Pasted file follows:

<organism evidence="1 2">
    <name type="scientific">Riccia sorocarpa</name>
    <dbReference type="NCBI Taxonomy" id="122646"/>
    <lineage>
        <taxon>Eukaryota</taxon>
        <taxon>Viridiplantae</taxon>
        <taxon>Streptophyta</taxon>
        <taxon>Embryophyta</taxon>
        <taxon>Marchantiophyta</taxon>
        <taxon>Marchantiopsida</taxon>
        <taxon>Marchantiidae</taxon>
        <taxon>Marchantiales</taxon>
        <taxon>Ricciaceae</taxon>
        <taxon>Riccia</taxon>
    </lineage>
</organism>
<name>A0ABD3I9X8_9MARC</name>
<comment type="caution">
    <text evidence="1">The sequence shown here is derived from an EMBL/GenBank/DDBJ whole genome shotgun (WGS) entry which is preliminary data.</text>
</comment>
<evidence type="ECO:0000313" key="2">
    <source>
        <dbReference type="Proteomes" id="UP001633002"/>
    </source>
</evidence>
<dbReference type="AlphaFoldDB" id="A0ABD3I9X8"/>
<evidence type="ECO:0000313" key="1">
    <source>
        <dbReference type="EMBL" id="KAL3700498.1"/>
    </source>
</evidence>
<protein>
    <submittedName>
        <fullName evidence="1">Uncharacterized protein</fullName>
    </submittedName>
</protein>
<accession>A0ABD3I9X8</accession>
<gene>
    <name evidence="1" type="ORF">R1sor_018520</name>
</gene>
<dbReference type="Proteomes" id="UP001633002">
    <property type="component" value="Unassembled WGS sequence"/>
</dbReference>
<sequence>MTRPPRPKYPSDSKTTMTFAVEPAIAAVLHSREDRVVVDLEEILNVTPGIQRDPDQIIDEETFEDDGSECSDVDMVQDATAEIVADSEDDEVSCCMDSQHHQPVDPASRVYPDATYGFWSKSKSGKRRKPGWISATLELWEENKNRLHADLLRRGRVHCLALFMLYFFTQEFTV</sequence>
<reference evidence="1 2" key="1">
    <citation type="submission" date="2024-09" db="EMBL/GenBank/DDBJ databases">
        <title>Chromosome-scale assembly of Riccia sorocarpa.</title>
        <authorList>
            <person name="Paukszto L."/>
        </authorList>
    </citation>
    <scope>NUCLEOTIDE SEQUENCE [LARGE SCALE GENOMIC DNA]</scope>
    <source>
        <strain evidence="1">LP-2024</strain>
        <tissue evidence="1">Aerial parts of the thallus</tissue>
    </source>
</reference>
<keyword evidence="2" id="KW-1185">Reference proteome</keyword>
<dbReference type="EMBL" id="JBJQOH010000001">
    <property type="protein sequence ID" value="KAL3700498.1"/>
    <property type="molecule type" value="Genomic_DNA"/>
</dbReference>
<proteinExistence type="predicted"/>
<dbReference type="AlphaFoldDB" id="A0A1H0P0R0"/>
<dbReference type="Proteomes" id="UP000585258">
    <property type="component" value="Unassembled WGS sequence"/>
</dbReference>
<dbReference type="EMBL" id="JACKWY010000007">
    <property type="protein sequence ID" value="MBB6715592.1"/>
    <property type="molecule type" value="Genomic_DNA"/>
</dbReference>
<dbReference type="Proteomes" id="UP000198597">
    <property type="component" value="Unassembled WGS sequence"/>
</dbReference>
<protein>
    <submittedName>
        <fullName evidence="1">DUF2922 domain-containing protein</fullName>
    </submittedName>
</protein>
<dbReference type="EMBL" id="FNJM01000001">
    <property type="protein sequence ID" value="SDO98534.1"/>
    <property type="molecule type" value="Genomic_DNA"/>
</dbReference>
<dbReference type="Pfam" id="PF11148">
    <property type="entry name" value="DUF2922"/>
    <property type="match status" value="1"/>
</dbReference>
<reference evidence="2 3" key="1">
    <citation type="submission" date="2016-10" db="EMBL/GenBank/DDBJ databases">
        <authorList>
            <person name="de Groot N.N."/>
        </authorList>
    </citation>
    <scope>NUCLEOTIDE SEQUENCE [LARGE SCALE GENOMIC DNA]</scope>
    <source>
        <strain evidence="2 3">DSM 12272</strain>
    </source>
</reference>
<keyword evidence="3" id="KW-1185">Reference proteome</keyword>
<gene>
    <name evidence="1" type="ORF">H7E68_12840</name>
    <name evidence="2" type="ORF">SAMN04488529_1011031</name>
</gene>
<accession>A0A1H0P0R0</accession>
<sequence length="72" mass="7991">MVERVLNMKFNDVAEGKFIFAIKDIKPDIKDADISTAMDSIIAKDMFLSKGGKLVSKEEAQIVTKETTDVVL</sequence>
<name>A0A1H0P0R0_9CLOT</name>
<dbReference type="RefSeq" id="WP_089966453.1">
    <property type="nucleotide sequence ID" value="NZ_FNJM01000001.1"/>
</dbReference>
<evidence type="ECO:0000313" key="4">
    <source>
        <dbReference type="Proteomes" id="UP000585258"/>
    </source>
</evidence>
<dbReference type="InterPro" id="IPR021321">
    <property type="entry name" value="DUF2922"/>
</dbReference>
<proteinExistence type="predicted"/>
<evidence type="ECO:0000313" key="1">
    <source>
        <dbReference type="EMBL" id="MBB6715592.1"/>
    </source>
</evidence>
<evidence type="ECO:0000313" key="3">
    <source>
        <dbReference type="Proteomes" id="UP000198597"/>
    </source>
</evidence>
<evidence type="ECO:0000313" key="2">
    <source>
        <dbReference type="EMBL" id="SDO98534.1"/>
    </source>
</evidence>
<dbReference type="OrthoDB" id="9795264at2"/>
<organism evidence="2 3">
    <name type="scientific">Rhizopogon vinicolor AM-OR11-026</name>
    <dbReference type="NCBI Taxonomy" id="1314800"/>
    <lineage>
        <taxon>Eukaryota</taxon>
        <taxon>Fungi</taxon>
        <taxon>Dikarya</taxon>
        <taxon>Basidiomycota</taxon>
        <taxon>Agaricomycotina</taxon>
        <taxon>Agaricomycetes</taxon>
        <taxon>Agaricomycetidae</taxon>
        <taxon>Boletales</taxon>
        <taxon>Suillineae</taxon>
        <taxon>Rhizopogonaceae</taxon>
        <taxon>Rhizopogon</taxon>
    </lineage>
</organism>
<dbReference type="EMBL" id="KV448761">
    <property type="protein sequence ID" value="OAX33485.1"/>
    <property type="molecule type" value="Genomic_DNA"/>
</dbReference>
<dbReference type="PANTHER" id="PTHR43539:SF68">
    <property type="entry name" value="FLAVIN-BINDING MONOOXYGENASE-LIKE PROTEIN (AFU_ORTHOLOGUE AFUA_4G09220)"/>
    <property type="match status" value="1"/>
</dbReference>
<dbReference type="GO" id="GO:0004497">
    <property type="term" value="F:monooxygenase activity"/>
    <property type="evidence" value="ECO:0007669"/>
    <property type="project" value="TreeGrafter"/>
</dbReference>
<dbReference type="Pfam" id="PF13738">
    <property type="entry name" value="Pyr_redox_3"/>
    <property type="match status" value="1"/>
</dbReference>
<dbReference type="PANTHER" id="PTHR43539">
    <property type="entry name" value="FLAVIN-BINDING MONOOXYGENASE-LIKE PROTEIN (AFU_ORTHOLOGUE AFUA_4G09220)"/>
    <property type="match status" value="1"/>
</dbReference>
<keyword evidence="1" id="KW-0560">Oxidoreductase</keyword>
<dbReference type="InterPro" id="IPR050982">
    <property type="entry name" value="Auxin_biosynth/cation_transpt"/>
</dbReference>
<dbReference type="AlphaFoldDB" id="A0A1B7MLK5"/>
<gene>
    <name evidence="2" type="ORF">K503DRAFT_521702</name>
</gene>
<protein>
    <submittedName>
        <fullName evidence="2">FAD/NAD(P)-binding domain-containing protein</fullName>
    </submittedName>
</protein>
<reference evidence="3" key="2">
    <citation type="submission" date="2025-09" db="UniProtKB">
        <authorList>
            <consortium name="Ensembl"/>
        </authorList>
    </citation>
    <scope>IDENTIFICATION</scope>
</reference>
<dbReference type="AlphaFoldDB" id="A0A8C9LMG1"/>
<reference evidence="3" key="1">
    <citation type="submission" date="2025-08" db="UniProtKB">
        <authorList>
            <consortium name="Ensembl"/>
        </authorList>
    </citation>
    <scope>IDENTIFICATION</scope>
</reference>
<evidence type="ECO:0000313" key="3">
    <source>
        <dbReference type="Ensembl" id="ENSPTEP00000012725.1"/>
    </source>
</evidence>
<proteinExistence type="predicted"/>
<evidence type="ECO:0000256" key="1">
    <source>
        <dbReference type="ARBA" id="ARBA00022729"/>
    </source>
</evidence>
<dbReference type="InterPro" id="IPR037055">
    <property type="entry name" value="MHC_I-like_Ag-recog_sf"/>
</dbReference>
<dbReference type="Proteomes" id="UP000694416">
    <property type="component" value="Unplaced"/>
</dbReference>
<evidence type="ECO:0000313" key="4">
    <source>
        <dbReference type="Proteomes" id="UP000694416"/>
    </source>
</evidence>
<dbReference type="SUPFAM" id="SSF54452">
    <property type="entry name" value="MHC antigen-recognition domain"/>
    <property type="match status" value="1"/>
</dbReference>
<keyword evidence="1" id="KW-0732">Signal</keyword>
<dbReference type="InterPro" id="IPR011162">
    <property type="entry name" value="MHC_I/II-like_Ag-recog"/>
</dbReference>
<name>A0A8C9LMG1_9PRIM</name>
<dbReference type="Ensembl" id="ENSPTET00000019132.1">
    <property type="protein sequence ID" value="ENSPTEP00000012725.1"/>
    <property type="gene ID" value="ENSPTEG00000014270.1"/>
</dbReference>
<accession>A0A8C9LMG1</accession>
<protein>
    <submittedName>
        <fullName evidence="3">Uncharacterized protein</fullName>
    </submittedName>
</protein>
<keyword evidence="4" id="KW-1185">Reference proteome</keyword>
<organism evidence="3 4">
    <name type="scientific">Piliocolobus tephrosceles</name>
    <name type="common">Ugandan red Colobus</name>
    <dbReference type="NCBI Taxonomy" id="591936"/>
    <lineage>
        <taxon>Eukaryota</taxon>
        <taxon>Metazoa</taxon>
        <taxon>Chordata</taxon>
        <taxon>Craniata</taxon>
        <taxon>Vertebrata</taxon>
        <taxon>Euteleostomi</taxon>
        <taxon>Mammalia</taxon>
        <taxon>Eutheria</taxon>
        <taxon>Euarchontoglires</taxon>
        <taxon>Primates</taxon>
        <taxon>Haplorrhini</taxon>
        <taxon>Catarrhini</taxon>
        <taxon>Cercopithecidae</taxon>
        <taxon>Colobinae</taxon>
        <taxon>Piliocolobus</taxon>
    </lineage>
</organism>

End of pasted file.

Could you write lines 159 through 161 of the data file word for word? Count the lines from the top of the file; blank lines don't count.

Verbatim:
</dbReference>
<dbReference type="GO" id="GO:0004497">
    <property type="term" value="F:monooxygenase activity"/>